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Soil Science Society of America Journal Abstract - Forest, Range & Wildland Soils

Soil Drainage Class Influences on Soil Carbon in a New England Forested Watershed


This article in SSSAJ

  1. Vol. 77 No. 1, p. 307-317
    Received: Apr 20, 2012
    Published: December 19, 2012

    * Corresponding author(s): jayer11@vt.edu
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  1. Jay E. Raymond *a,
  2. Ivan J. Fernandezb,
  3. Tsutomu Ohnob and
  4. Kevin Simonc
  1. a Virginia Polytechnic Inst. and State Univ. Dep. of Forest Resources and Environ.Conserv. 228 Cheatham Hall (0324) Blacksburg, VA 24061
    b Univ. of Maine Deering Hall Orono, ME, 04469
    c School of Environment Univ. of Auckland Auckland, NZ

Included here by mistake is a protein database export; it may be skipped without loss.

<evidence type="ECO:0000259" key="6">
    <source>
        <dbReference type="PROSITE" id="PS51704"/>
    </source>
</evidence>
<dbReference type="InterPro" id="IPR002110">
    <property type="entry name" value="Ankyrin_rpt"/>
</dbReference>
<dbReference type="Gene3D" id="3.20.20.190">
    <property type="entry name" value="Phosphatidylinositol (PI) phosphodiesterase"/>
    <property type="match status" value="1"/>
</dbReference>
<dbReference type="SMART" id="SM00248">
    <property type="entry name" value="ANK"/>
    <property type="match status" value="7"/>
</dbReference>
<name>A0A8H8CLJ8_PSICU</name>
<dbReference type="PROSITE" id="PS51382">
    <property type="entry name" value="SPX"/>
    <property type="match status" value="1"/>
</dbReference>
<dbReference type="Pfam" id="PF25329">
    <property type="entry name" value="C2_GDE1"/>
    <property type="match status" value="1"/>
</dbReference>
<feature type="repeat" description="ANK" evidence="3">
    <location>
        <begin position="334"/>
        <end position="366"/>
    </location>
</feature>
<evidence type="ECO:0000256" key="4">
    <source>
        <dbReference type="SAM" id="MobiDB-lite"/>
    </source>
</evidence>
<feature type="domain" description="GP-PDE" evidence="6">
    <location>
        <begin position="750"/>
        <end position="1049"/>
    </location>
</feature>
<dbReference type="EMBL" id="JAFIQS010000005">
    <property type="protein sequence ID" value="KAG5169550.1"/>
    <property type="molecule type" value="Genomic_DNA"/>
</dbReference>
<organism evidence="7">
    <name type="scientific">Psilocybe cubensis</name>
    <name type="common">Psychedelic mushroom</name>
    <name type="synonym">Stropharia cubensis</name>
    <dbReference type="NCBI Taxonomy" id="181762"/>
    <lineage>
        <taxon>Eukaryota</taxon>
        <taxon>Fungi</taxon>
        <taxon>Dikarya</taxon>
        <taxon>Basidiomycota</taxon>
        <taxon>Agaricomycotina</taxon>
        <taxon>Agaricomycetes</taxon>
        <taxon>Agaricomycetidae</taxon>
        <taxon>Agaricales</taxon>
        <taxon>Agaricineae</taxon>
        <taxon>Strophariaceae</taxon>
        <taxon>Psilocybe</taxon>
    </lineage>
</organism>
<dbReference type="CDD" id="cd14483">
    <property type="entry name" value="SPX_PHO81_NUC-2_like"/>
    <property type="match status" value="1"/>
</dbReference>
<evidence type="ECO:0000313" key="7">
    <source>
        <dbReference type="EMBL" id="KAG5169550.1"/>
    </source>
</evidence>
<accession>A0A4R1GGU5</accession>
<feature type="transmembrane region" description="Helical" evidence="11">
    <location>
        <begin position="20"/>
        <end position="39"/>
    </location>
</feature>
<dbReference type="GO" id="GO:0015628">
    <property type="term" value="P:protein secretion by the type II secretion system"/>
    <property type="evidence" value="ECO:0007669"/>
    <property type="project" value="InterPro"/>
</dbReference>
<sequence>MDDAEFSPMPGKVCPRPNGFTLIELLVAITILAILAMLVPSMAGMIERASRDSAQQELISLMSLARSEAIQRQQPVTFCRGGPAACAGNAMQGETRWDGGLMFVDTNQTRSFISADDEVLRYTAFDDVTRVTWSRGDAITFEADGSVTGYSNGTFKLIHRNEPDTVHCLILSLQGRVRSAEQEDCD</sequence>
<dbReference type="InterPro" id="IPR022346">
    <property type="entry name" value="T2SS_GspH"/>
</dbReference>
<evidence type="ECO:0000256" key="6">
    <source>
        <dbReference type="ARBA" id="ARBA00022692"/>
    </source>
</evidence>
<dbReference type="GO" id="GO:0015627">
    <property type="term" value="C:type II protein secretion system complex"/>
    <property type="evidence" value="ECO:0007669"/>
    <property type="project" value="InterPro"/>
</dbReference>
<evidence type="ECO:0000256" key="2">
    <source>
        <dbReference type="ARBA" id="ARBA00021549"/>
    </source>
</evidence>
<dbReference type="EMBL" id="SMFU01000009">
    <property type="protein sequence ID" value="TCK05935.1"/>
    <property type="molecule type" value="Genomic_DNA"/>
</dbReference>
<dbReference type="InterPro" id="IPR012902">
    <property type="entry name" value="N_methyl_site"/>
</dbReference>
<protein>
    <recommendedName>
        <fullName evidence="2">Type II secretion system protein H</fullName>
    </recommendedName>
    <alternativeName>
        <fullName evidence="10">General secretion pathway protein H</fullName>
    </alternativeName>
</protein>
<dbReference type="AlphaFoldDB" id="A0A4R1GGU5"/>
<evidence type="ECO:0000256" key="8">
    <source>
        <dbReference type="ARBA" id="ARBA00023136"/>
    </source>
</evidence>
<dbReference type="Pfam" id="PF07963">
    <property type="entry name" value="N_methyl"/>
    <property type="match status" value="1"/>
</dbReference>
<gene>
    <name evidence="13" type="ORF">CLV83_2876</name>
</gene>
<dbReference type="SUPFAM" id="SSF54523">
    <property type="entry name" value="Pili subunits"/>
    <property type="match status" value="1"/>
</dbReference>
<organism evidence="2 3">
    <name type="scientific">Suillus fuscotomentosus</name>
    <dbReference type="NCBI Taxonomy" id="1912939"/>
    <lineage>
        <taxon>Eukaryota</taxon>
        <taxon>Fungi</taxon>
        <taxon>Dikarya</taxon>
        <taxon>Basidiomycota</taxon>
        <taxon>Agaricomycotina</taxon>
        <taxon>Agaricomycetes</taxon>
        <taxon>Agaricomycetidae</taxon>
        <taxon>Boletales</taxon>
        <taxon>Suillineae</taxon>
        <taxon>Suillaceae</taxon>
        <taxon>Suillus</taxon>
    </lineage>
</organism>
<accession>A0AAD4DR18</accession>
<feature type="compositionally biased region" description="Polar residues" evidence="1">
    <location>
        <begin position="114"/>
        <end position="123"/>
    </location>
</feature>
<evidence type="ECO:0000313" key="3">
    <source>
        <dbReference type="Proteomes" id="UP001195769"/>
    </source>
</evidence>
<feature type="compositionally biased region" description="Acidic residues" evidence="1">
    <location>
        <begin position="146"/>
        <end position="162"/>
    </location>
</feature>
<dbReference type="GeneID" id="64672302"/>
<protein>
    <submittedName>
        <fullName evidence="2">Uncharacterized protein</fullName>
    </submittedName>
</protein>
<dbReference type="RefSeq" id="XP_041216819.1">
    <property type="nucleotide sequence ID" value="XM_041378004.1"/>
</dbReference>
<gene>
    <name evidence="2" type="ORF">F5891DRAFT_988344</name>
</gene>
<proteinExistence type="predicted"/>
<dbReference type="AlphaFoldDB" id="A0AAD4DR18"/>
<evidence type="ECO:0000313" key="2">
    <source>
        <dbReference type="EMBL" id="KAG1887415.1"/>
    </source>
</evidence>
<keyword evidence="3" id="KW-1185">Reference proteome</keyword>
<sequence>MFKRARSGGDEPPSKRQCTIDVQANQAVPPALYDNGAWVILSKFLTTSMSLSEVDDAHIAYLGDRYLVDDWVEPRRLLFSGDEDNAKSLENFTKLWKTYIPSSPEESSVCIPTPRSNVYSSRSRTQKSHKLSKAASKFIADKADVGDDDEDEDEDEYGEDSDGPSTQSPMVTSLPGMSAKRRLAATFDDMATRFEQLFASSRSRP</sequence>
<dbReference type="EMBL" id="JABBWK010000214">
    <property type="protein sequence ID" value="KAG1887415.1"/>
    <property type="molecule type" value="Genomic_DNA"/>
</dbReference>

Imperfectly drained soils under forests can occupy extensive areas of the landscape and understanding how they might differ from upland forest soils can be critical for understanding soil organic carbon (SOC) across forested landscapes. Research on forest SOC across drainage gradients has been limited. This research was a case study at the Bear Brook Watershed in Maine (BBWM), a long-term ecological research site, that focused on SOC pools and fluxes across three soil drainage classes (moderately well drained-MWD, somewhat poorly drained-SWPD, poorly drained-PD) and two forest types (coniferous-CF, broadleaved deciduous-BLD). Soil respiration (RS), soil temperature, soil moisture content, and extractable soluble C were measured from May through November to assess Rs as an indicator of biological activity. The MWD mineral soil had significantly higher C concentrations(0.71 g kg−1) compared to SWPD (0.30 g kg−1) and PD (0.34 g kg−1). The MWD soils in CF had significantly greater C content (433.3 Mg C ha−1) compared to SWPD (113.95 Mg C ha−1) and PD (103.3 Mg C ha−1). Soil C concentration and content was not significantly different between SWPD and PD soils. Mean mineral soil C fraction concentrations (active, stable, passive) expressed as a percent of the total soil mass were significantly different among soil drainage classes. Results from this case study suggest that pedogenesis, above and belowground plant productivity, and moisture availability across the growing season play important roles in determining SOC dynamics in these forests.

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